The sad queen writes to the Hittite king Suppiluliuma I. She wrote that she and her later husband didn’t have any sons and begs him to send her one of his many sons to marry and have children with.
She ends the letter exclaiming, “I am afraid”. Egyptians considered foreigners to be far below them, so we can understand that the Hittite king saw that letter as the biggest surprise of his life.
Ankhesenamun’s Possible Tomb
Even though there are no historical clues to where and how the queen died, or where and when she was buried, some new findings could finally shed light on that over-three-millennia-old mystery.
During the summer of 2017, scientists started using high tech radars around the area of the tomb of the Great Vizier and later Pharaoh Ay, located in the Valley of the Monkey.
What they discovered was four foundations, which could lead to a discovery of an unknown tomb in its close proximity.
The leader of the expedition, Zahi Hawass, said he remains skeptical of the possibility that the possible tomb might indeed be the tomb of the vanished history queen Ankhesenamun.
With DNA testing showing various genetic diseases pillaging most of her family, it is highly likely that she also suffered.
Her husband had traces of malaria infections, which could also possibly be the reason for her death.
Ankhesenamun’s Possible Mummies
The KV21 site in the Valley of the Kings holds many secrets. But is it also where Ankhesenamun lies?
Some believe so. A DNA testing during February of 2010 revealed that a mummy designated KV21A holds DNA connecting her to the king Tut.
That brings us to only two possible candidates: queen Ankhesenamun, or her mother Nefertiti. If that really is her, and the DNA tests show that her DNA and the DNA of the fetuses buried with King Tut match, there is a problem.
The DNA of the mummy designated as KV55, believed to the mummy of damned pharaoh and father of Akhesenamun, Akhenaten, doesn’t match.
This leads to three possible outcomes: mummy KV21A is another, unknown wife of king Tut; mummy KV55 is not her father, but one of his brothers that ruled after him.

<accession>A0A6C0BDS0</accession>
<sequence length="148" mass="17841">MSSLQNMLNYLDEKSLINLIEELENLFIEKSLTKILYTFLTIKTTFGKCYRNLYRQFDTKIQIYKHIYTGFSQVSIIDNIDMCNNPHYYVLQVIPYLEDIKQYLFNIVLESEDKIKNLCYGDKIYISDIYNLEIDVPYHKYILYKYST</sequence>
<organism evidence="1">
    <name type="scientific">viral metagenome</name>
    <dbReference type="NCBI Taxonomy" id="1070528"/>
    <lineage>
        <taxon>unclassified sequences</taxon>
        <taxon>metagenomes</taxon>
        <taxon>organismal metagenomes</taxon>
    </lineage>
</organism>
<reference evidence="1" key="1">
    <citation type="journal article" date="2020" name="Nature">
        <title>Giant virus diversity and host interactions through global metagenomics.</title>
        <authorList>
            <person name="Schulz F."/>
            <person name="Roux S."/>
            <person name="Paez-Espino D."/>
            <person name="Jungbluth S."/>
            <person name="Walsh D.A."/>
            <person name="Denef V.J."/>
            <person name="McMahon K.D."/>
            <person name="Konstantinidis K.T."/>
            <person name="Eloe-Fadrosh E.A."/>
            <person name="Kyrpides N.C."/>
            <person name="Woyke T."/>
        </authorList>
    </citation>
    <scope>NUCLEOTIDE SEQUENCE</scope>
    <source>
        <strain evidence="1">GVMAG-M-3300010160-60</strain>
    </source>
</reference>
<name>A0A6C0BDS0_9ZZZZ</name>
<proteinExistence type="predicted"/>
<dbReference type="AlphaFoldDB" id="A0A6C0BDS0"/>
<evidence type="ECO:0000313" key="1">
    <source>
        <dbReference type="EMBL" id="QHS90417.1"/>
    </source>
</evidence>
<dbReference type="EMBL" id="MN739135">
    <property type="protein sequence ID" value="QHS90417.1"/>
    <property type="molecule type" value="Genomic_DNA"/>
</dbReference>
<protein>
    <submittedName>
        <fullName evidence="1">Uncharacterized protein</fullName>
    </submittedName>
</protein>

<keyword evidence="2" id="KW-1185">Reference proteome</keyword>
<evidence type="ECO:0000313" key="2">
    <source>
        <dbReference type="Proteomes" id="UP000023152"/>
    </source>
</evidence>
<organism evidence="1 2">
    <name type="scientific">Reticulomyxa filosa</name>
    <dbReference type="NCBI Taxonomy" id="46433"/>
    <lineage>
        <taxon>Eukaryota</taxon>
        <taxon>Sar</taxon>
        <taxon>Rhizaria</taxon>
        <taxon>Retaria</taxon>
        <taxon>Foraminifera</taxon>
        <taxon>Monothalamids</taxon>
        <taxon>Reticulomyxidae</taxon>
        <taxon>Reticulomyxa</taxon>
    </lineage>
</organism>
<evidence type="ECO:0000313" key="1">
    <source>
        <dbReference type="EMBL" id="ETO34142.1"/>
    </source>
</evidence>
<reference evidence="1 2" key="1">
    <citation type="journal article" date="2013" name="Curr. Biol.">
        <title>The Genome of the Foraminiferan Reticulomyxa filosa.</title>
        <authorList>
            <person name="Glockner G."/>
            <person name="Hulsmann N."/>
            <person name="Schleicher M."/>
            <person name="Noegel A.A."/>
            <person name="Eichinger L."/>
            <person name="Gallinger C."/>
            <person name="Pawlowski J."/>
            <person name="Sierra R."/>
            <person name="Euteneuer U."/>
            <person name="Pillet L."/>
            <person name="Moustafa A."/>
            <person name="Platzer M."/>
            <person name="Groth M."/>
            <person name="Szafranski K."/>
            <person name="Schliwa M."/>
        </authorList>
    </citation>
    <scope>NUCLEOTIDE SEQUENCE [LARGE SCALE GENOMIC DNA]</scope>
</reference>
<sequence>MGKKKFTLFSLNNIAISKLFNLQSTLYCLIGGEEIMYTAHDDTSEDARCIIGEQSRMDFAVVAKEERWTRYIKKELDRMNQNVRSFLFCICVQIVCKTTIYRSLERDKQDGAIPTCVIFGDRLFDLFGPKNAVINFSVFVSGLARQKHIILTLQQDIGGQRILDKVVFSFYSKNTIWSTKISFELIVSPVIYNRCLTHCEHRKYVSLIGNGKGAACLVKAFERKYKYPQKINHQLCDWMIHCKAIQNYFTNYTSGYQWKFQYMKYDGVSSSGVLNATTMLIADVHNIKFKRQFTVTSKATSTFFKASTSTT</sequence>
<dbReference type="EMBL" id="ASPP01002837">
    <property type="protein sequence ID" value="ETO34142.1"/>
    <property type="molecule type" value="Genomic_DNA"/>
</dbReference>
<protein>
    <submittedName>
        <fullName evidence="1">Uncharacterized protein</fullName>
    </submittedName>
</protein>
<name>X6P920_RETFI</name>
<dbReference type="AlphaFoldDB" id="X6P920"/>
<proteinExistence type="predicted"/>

Both mummies are who we think they are, but they aren’t biologically related. Seems like drama, intrigue and secret relationships were en vogue in royal courts throughout the ages.
There is another place which could potentially hold the burial place of queen Ankhesenamun. That tomb is designated as KV63.
It lies in the close proximity of Tut’s tomb, KV63. The main issue with that site is that it has no mummies, so DNA testing is impossible.
But the tomb has many other findings that could point towards the conclusion that queen Ankhesenamun was indeed buried there.
The tomb holds a female imprint on a coffin, traditional female clothing and jewellery. On the fragments from pottery we have the inscription Paaten.
The only known royal person who bore that new was our lost queen, because the name her parents gave her was Ankhesenpaaten.
Even if the life, death and burial of queen Ankhesenamun are shredded in mystery and, even if her husband gets more of the publicity, she still draw a lot of interest and inspiration among modern artists, writers and creators of every sort.
She is often featured as the main character in novels, for example, Christian Jacqui uses her as the main character in his book La reine soleil.
The book was also turned into an animated film with the same name. Moyra Caldencott in her book “Tutankhamun and the Daughter of Ra” has her as the titular character.
Lucille Morrison and Allen Drury depict her life from early age till death but both create a narrative in which she has or castrated her vanishing out of history herself.
She was also depicted in film many times. The original movie from 1932 Mummy names her as the love of Imhotep. Her character also appears in the two Mummy remake movies, but she is spelled different in both of them.
In his trilogy of book surrounding the Akhenaten time in Egyptian history, PC Dohrety implicates her in the death of king Tut, as well as has her to marry a Hittite prince.
She even crossed into the comic’s realm in Chie Shinohara’s manga Red River, which depicts the events of the Hittite letter.